[Date Prev] | [Thread Prev] | [Thread Next] | [Date Next] -- [Date Index] | [Thread Index] | [List Home]
Subject: RE: [ubl-lcsc] Re: Position Paper on List Containers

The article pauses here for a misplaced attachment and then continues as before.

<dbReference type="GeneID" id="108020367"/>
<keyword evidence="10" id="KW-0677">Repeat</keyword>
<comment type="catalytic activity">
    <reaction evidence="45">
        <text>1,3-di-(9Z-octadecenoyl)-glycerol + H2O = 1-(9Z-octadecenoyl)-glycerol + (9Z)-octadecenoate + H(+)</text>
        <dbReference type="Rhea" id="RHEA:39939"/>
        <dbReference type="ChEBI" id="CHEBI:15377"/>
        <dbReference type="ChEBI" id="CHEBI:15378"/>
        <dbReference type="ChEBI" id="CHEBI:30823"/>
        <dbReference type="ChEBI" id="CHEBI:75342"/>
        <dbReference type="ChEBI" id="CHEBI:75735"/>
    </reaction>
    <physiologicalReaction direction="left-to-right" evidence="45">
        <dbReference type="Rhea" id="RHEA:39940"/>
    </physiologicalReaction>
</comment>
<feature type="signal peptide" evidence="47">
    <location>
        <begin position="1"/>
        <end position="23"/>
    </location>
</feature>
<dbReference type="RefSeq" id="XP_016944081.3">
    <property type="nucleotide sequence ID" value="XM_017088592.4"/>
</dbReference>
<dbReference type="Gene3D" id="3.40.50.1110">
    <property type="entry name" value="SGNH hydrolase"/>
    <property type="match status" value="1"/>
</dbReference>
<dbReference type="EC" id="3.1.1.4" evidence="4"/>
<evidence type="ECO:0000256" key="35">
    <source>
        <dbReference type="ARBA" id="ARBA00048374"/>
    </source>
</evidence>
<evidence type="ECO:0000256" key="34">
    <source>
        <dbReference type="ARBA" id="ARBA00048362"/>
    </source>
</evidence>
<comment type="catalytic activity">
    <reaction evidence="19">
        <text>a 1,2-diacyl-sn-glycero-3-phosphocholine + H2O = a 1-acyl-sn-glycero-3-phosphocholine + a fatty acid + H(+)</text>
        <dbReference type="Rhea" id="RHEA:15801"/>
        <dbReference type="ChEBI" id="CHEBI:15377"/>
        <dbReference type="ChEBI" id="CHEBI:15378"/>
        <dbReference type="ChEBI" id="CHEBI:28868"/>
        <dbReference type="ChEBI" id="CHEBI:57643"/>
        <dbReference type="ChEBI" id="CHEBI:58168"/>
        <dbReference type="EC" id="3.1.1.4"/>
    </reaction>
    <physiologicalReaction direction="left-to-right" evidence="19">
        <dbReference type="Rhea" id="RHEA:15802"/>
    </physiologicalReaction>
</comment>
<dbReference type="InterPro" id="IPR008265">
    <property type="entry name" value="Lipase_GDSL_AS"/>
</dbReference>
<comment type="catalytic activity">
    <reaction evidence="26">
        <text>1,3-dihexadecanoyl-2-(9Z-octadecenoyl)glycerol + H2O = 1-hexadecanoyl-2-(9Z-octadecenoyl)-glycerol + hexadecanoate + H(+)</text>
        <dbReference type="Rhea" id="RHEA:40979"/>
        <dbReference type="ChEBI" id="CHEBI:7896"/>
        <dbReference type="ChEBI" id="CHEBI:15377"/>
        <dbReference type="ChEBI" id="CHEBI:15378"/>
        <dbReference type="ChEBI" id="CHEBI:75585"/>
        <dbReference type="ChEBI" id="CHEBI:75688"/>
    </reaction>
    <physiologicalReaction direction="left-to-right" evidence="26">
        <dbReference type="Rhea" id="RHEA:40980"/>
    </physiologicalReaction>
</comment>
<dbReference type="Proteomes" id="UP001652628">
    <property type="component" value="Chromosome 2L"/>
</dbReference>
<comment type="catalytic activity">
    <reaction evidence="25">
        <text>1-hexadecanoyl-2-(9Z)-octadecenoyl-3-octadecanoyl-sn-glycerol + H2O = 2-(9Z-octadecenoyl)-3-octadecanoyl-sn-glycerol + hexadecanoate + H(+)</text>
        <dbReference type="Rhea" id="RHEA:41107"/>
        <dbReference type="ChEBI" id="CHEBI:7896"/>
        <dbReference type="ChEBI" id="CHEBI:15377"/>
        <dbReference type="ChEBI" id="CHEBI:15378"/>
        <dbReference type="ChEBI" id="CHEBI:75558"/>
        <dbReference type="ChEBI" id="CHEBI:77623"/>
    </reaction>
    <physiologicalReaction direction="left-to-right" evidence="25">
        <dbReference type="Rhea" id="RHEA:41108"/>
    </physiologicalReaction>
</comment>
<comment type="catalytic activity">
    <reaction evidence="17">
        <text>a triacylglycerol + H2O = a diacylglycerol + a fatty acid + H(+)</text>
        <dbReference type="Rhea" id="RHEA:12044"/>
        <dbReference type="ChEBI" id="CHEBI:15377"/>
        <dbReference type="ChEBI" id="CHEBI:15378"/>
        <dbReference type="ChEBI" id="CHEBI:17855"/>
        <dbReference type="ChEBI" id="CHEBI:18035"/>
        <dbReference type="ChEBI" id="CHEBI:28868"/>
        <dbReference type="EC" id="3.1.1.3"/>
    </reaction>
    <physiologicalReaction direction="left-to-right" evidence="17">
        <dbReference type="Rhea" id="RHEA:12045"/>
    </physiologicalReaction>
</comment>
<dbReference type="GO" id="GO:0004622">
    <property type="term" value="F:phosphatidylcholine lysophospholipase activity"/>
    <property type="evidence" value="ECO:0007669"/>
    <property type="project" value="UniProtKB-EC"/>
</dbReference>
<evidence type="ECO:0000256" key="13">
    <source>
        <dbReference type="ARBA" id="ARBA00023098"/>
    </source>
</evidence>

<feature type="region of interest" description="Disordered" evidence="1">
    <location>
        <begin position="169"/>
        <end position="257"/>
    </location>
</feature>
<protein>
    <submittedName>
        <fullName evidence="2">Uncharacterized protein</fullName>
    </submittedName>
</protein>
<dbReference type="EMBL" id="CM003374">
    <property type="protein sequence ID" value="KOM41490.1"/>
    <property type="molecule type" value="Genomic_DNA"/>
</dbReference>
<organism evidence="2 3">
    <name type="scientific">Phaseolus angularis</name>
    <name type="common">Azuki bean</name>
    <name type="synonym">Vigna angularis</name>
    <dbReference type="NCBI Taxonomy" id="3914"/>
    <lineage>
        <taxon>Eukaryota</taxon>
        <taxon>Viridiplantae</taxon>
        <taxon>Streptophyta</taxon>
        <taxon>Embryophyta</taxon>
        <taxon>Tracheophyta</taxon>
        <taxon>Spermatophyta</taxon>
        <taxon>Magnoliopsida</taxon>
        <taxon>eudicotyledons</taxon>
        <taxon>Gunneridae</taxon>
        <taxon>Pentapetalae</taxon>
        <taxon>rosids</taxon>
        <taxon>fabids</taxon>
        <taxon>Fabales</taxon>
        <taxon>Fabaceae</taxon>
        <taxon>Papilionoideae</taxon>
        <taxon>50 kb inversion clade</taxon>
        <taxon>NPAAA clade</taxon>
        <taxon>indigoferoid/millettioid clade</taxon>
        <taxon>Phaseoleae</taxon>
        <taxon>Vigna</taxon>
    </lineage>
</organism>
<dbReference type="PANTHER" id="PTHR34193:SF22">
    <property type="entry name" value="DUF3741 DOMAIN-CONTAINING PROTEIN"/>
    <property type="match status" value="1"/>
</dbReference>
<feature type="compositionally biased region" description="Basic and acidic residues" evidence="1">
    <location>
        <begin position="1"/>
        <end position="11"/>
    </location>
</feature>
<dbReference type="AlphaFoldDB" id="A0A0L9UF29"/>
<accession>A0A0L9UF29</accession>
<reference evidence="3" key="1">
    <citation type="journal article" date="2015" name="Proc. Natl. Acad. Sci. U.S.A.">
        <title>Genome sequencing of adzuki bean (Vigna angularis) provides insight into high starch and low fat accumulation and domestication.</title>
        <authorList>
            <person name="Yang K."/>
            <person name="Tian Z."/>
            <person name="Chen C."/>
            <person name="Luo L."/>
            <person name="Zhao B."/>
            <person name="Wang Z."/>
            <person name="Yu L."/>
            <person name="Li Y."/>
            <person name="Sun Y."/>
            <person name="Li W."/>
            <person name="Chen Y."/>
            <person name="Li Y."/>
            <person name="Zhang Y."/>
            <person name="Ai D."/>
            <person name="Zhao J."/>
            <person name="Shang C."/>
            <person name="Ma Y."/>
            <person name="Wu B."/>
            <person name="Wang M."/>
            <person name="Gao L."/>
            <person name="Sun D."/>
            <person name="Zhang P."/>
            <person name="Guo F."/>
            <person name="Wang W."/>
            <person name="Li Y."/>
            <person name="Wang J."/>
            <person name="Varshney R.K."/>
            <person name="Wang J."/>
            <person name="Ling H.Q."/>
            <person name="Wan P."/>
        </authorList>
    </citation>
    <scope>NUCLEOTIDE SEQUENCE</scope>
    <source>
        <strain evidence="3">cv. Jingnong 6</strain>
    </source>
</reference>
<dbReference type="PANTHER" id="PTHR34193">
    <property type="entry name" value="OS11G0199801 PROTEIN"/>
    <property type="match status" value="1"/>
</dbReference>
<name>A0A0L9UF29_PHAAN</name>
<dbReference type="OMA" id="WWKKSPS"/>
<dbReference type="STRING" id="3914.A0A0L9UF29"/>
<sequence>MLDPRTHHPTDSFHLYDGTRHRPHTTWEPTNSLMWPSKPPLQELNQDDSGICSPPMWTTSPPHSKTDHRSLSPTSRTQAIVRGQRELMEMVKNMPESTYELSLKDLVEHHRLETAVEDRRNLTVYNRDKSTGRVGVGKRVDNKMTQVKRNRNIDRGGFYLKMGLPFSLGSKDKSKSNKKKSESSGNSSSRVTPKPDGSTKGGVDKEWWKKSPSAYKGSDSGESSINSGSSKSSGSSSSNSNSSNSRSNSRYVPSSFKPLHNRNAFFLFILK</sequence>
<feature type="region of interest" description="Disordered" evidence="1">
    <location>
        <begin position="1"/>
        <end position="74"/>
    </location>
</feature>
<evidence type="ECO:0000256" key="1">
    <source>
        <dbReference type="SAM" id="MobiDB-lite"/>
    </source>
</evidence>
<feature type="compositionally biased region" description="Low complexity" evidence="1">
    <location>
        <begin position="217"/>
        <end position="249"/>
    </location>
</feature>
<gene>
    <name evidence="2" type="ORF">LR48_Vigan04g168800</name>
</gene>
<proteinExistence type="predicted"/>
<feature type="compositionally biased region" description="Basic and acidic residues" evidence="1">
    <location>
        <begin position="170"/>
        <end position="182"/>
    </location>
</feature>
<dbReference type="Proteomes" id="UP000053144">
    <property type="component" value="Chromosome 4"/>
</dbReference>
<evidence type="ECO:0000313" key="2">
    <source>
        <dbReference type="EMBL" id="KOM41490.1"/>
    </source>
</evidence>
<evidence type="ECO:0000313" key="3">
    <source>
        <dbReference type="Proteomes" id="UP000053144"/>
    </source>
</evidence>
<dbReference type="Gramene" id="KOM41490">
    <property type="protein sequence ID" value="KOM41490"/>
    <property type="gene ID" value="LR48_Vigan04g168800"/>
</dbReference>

Chee-Kai: While I agree with much of what you say about looking forward, I must disagree that we can ignore totally ubiquitous tools such as Internet Explorer. Most people in my experience do use IE5.* or 6 to browse XML because it provides a collapsible view that many text editors do not. Also, the existence of collapsible tree-view and folder-based hierarchies in XML editing tools and document management systems is very common. (Jon's arguments about readability stands, if only because the IE is an example of a much more common UI behavior around XML.) Cheers, Arofan >>In section 6, you mention readability. If you read XML documents using >>Notepad or vi, container elements do not help readability. However, >>if you use a folding XML editor/viewer, even Internet Explorer, >>containers are great for folding up a repeated group of elements that >>you do not want to look at. You do not need hundreds, nor even >>thousands, of items for this to be true. I'd say we should not fall into the trap of accomodating current generation of tools as a guideline for designing standards. Going by your argument seems to suggest that we shouldn't use XML at all, since XML elements appear to be too verbose, and non-intuitive when viewed using Notepad or vi, that we should probably go back to ASCII-based, position-dependent, courier fixed-font sized, CRLF-terminated encodings instead because that assist text editors most. We should look ahead. That when dusts have settled within UBL, and with some successful usage deployment of UBL, UBL-oriented tools would appear regardless of whether there is or not containers. These could pack more segmentation and re-assembly features to present instance documents in more intelligible manner to humans, so much so that with or without containers, the information management is simple. This makes any viewing advantage presented by container rules a non-advantage (not necessarily a disadvantage, but certainly with simple but good UBL-apps, information is easily managed and viewed with or without containers). A "foldable" button would look primitive in comparison. In short, if we stay happy with horse carriages, we'll plan our lives around its limitations, and probably won't think of inventing motor vehicles. Best Regards, Chin Chee-Kai SoftML Tel: +65-6820-2979 Fax: +65-6743-7875 Email: cheekai@SoftML.Net http://SoftML.Net/ To unsubscribe from this mailing list (and be removed from the roster of the OASIS TC), go to http://www.oasis-open.org/apps/org/workgroup/ubl-lcsc/members/leave_work group.php.